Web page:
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The Whole World Loves It When You Make That Sound: What You Missed Friday at Forecastle


Forecastle Festival opened its Waterfront Park gates Friday at lunchtime for the first of three days of music, bourbon, beer, very large puppets and fashions strange and beautiful. Here are some highlights from Friday:If you missed punk veterans Against Me! because you were still trying to get out of the office and down to Waterfront Park, you might regret it for years. This is a band with something to say, and when WFPK's Sean Cannon sat down before the set with lead singer Laura Jane Grace to talk about their latest album, the acclaimed " Transgender Dysphoria Blues," and her own experiences over the last two years since she came out as transgender, Grace offered this simple and poignant observation: "I mean, sure, it's a transition, but everything is. Life is a transition every day. It's that way for everyone." Truth. 

Later in the afternoon, a light drizzle fell on the crowd spilling out from under the overpass for St. Lucia's day-brightening set, their tropical-colored shirts scattered across the stage like a candy necklace come undone. If you stood in the right place, you could hear their lush melodies in one ear and Gary Clark Jr.'s guitar-blistering set in the other — the sonic dichotomy of Forecastle on full display.  Local Natives packed the Boom Stage for a spirited set, but this is Louisville, so even the hookiest harmonies couldn't get the crowd dancing. Don't take it personally, guys — that's just how this city is sometimes. Memorable moment: they covered "Warning Signs" by Talking Heads. Like St. Lucia's Jean-Philip Grobler, Taylor Rice indulged in some light banter about the rain, which really wasn't that bad. Last May in Memphis I watched Patti Smith take down the patriarchy in a shivering cold Mississippi River mudslide monsoon, so c'mon. A little light rain is nothing.

Many of Spoon's nuanced charms can be lost on a large crowd listening to a set whose sound varied wildly depending on where in the Boom Stage throng you stood. But the 20-plus-years power-pop veterans showed that their hiatus, brought to an end with the upcoming release of  "They Want My Soul," didn't slow them down.  Sidebar: if you visit the Bourbon Lodge, you might wander across the Four Roses Single Barrel (As Chosen by Spoon) bourbon. If a band could be a bourbon, I think Spoon would actually be a pour of Four Roses Single Barrel. Sweet enough to swallow neat but tempered with complex fruit and caramel notes, this bourbon finishes with fireworks, like a sprinkle of ground pepper on an ice cream sundae.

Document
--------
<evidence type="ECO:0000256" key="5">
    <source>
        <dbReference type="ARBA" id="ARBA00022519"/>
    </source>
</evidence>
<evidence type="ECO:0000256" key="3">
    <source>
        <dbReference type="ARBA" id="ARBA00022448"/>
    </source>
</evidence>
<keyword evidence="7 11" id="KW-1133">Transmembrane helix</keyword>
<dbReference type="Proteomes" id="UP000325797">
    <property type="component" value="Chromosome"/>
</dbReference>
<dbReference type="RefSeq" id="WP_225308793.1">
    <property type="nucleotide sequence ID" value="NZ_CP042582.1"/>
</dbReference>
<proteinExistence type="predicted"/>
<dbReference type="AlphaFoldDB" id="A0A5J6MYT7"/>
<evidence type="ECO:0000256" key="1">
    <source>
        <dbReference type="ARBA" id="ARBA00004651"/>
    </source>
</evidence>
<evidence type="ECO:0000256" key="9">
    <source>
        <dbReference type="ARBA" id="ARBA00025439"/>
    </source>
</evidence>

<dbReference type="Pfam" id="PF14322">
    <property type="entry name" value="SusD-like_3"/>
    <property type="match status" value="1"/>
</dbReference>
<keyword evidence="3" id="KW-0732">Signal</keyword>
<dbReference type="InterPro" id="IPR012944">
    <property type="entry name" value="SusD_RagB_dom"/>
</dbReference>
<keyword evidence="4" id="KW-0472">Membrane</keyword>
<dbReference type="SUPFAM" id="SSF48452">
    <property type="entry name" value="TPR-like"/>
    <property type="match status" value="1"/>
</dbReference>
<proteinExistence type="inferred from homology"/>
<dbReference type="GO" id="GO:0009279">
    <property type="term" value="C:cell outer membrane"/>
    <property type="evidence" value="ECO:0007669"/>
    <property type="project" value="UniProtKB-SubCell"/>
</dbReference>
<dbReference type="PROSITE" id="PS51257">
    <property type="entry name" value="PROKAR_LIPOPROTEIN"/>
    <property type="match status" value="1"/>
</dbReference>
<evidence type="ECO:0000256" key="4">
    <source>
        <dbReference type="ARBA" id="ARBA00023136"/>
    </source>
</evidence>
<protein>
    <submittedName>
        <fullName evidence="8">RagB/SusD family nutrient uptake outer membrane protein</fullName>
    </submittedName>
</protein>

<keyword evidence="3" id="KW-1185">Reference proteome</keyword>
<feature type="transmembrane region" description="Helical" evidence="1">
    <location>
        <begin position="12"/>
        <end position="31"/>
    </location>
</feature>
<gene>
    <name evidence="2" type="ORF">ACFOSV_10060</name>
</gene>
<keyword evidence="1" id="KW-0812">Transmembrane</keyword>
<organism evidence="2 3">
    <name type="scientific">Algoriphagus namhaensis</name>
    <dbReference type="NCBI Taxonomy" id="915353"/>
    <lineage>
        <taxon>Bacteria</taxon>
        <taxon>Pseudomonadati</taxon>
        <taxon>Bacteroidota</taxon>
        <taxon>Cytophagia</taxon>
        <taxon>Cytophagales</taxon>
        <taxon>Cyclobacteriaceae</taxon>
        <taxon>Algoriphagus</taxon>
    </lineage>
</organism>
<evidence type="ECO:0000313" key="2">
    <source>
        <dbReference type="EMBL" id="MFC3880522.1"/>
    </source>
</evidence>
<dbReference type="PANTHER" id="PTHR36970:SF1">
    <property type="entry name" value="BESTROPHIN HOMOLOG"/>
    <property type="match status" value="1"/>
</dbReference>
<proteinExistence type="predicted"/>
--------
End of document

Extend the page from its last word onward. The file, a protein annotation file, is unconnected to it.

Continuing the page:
The rain picked back up a bit for headliners OutKast but remained non-threatening throughout their high-energy set, which opened with "Bombs Over Baghdad" and didn't let up. André 3000, who took the stage in a platinum 'do, a jumpsuit emblazoned with "OBVIOUSLY OBLIVIOUS" and a giant "SALE" tag dangling, might be hip-hop's David Bowie. Big Boi spit double-time in an old-school Mixalot-worthy gold chain, and they were accompanied by a furious horn section and the Neutron Angels, back-up singers sporting black masks and giant padded shoulders wings — one even boasted a set of black feathered wings.  All of Louisville's reserved, head-nodding energy exploded for "Ms. Jackson" and "Hey Ya!" (accompanied by dancing young ladies who have perhaps never seen a polaroid picture in the wild) and the show-stopping "The Way You Move." Have you ever wished you could see André 3000 do push-ups on stage? You do now. We're home, we're sleeping in, we're ready to do it all again today. We'll have picks for Forecastle performers to catch on Saturday later today. Tomorrow, we'll have a review  and more photos of Saturday's performances.